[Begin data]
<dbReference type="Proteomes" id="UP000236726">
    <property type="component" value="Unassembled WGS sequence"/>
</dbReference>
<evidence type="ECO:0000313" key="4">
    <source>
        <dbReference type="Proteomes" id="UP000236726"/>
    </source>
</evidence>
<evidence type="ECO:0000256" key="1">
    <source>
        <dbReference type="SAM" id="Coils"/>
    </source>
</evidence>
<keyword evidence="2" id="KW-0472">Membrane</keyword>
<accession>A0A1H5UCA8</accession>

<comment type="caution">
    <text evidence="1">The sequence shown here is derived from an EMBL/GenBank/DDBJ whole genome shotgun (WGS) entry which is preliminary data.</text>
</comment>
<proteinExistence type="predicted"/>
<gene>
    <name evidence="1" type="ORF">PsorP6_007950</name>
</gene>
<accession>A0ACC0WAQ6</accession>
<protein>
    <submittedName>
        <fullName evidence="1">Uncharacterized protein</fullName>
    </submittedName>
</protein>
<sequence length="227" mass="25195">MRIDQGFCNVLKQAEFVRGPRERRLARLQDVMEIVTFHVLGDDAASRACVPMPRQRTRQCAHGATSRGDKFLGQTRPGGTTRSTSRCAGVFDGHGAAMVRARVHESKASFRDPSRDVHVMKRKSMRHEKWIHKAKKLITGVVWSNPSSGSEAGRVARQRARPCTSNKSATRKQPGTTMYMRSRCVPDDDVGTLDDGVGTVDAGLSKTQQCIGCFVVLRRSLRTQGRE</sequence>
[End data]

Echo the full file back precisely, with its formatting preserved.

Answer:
<dbReference type="Proteomes" id="UP000236726">
    <property type="component" value="Unassembled WGS sequence"/>
</dbReference>
<evidence type="ECO:0000313" key="4">
    <source>
        <dbReference type="Proteomes" id="UP000236726"/>
    </source>
</evidence>
<evidence type="ECO:0000256" key="1">
    <source>
        <dbReference type="SAM" id="Coils"/>
    </source>
</evidence>
<keyword evidence="2" id="KW-0472">Membrane</keyword>
<accession>A0A1H5UCA8</accession>

<comment type="caution">
    <text evidence="1">The sequence shown here is derived from an EMBL/GenBank/DDBJ whole genome shotgun (WGS) entry which is preliminary data.</text>
</comment>
<proteinExistence type="predicted"/>
<gene>
    <name evidence="1" type="ORF">PsorP6_007950</name>
</gene>
<accession>A0ACC0WAQ6</accession>
<protein>
    <submittedName>
        <fullName evidence="1">Uncharacterized protein</fullName>
    </submittedName>
</protein>
<sequence length="227" mass="25195">MRIDQGFCNVLKQAEFVRGPRERRLARLQDVMEIVTFHVLGDDAASRACVPMPRQRTRQCAHGATSRGDKFLGQTRPGGTTRSTSRCAGVFDGHGAAMVRARVHESKASFRDPSRDVHVMKRKSMRHEKWIHKAKKLITGVVWSNPSSGSEAGRVARQRARPCTSNKSATRKQPGTTMYMRSRCVPDDDVGTLDDGVGTVDAGLSKTQQCIGCFVVLRRSLRTQGRE</sequence>